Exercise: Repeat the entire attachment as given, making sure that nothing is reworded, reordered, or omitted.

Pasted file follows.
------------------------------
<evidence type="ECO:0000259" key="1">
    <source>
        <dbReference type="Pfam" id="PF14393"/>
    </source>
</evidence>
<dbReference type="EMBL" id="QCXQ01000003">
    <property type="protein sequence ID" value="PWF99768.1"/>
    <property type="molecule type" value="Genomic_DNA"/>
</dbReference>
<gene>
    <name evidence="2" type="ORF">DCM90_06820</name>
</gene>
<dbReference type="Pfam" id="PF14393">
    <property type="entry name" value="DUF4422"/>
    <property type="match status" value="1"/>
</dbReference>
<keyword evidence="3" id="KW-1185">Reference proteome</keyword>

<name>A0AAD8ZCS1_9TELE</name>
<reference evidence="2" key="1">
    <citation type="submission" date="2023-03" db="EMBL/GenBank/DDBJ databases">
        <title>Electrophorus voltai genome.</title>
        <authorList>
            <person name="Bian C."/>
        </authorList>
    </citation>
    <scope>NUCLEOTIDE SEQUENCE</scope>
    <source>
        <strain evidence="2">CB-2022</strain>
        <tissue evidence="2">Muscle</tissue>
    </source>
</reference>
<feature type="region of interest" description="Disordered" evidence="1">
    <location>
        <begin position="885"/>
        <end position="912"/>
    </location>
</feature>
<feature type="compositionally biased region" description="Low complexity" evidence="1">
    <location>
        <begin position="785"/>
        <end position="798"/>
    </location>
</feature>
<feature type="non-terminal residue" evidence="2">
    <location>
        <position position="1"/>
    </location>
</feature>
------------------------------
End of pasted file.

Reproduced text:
<evidence type="ECO:0000259" key="1">
    <source>
        <dbReference type="Pfam" id="PF14393"/>
    </source>
</evidence>
<dbReference type="EMBL" id="QCXQ01000003">
    <property type="protein sequence ID" value="PWF99768.1"/>
    <property type="molecule type" value="Genomic_DNA"/>
</dbReference>
<gene>
    <name evidence="2" type="ORF">DCM90_06820</name>
</gene>
<dbReference type="Pfam" id="PF14393">
    <property type="entry name" value="DUF4422"/>
    <property type="match status" value="1"/>
</dbReference>
<keyword evidence="3" id="KW-1185">Reference proteome</keyword>

<name>A0AAD8ZCS1_9TELE</name>
<reference evidence="2" key="1">
    <citation type="submission" date="2023-03" db="EMBL/GenBank/DDBJ databases">
        <title>Electrophorus voltai genome.</title>
        <authorList>
            <person name="Bian C."/>
        </authorList>
    </citation>
    <scope>NUCLEOTIDE SEQUENCE</scope>
    <source>
        <strain evidence="2">CB-2022</strain>
        <tissue evidence="2">Muscle</tissue>
    </source>
</reference>
<feature type="region of interest" description="Disordered" evidence="1">
    <location>
        <begin position="885"/>
        <end position="912"/>
    </location>
</feature>
<feature type="compositionally biased region" description="Low complexity" evidence="1">
    <location>
        <begin position="785"/>
        <end position="798"/>
    </location>
</feature>
<feature type="non-terminal residue" evidence="2">
    <location>
        <position position="1"/>
    </location>
</feature>